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There are nearly 3,700 academic libraries in the United States.

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The U.S. Department of Education’s plan to drop data on libraries as part of its main postsecondary data system has generated intense blowback from academic librarians.

The federal government’s collection of data about the nearly 3,700 academic libraries as part of its longitudinal Integrated Postsecondary Education Data System (IPEDS) is “critical to understanding the value libraries provide to the institutional mission,” said a joint public comment letter from the American Library Association, Association of College and Research Libraries, Association of Research Libraries, and the Association of Southeastern Research Libraries. They urged the U.S. Education Department to sustain the library survey component as part of IPEDS.

For a decade, the library survey has been a part of IPEDS, a system of 12 annual interrelated surveys that track and compare basic institution-level data such as graduation rates, expenditures and enrollment.

Librarians say the survey data gives academic libraries visibility as an integral component of higher education institutions that supports information literacy, faculty research and student success.

Maintaining comprehensive data that illustrates the reach of academic libraries is especially important in an era marked by growing public skepticism of the value of higher education and the widespread availability of misinformation, the library groups said.

“Providing open, publicly accessible data about higher education is critical to transparency and earning and maintaining public trust,” the groups said in their letter. “Trust in U.S. higher education is in measurable decline—and media and information literacy is more crucial than ever amid growing crises of misinformation and disruptive emerging technologies.”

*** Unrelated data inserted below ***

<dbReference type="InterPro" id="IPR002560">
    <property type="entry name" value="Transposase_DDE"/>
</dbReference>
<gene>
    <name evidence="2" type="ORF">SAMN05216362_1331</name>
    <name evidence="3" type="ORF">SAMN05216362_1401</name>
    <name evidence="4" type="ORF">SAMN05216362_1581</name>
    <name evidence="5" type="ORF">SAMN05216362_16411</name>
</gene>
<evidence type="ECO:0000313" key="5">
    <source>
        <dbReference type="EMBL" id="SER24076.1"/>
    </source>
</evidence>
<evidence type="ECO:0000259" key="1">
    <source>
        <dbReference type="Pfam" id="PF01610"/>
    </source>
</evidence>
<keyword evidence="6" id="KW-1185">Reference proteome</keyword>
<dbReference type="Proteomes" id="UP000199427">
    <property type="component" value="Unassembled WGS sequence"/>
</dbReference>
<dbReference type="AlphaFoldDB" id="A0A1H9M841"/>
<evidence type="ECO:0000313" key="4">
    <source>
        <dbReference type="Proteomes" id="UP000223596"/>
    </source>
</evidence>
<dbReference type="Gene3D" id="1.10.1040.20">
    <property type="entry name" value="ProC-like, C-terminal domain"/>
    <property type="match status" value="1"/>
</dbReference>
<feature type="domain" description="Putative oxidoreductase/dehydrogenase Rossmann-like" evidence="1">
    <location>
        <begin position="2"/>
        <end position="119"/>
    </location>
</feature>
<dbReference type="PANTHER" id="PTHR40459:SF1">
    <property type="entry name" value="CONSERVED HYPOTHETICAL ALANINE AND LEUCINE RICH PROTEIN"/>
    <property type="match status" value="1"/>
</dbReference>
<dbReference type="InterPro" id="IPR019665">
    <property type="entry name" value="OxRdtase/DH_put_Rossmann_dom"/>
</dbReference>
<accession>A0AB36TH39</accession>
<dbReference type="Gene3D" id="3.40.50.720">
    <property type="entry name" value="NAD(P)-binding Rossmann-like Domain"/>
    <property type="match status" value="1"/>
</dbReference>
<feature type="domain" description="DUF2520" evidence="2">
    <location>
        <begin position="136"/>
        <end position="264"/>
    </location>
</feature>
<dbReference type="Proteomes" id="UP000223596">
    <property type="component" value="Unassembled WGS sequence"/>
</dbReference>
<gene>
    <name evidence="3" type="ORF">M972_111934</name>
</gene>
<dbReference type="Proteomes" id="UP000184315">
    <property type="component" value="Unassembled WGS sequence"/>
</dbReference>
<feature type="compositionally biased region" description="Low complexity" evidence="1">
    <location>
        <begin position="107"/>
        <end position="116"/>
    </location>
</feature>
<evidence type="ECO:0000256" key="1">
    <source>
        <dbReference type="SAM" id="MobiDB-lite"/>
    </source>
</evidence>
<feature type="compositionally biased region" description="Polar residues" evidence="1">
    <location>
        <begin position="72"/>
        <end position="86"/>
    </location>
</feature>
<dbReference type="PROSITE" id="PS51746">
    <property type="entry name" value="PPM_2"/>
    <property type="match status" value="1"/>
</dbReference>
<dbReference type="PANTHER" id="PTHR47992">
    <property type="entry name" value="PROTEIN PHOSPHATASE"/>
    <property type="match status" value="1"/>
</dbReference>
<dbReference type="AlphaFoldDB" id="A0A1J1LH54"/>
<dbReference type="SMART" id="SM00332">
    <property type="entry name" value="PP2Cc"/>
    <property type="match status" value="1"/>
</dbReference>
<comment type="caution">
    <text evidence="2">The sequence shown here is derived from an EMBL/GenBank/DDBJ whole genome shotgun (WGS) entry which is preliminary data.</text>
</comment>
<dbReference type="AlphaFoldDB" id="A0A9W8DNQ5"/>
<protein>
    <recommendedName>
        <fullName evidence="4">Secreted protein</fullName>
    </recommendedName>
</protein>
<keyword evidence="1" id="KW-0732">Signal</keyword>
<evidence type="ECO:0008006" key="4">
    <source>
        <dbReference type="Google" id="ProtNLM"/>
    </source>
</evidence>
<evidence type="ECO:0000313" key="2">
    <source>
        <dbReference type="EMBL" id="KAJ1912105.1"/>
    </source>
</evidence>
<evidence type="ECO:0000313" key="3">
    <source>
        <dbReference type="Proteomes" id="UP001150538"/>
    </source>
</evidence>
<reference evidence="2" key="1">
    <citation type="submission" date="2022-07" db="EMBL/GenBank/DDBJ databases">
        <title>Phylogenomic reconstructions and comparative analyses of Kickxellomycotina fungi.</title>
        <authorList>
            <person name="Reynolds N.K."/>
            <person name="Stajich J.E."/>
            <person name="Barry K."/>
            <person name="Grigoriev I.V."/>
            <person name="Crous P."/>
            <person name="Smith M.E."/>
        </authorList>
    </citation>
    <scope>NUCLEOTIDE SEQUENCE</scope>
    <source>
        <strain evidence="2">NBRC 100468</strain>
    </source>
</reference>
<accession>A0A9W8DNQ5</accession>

The letter is among 747 public comments submitted in response to the proposal before the comment period closed this month. Many of the comments came from people and organizations affiliated with academic libraries who oppose the regulatory change.

The American Association of Community Colleges, American Association of State Colleges and Universities, American Council on Education, the Association of American Universities, the Association of Public and Land-grant Universities, and the National Association of Independent Colleges and Universities also submitted a joint letter asking Miguel Cardona, secretary of the U.S. Department of Education, to keep the library portion of the IPEDS survey “in support of the points made by the library associations.”

The National Center for Education Statistics (NCES), which manages the IPEDS survey, is seeking authorization to eliminate the library survey before it starts collecting 2025–26 data this August. The proposed changes partially stem from concerns about cost.

“With all the demands on IPEDS, NCES must manage the budget, staffing and burden for the IPEDS data collection, including prioritizing the data that are collected,” Josué DeLaRosa, director of annual reports and information staff for NCES, said in an email. “This includes considering adjustments to IPEDS to stay within budget, work within existing staffing numbers, and minimize burden on postsecondary institutions who provide data.”

He noted that despite removing the library survey, IPEDS will still collect data about staff counts, as well as services and resources offered by academic libraries.

“NCES considers multiple factors prior to making adjustments, including legislative requirements, policy implications/use of data elements, the utility of data for consumer information, and data that are responsive to current questions in postsecondary education,” DeLaRosa said. “Based on our analysis, we concluded the need to phase out the Academic Libraries Survey.”

‘Crucial’ Data

Since 2014, the collection of data about academic libraries has been a mandatory part of the annual IPEDS survey that all degree-granting institutions eligible to receive federal financial aid are required by law to complete. The library survey includes counts of physical and electronic library books, serials, media and databases. Academic libraries that spend $100,000 or more a year also have to report operational data such as salaries, wages, benefits and total expenditures.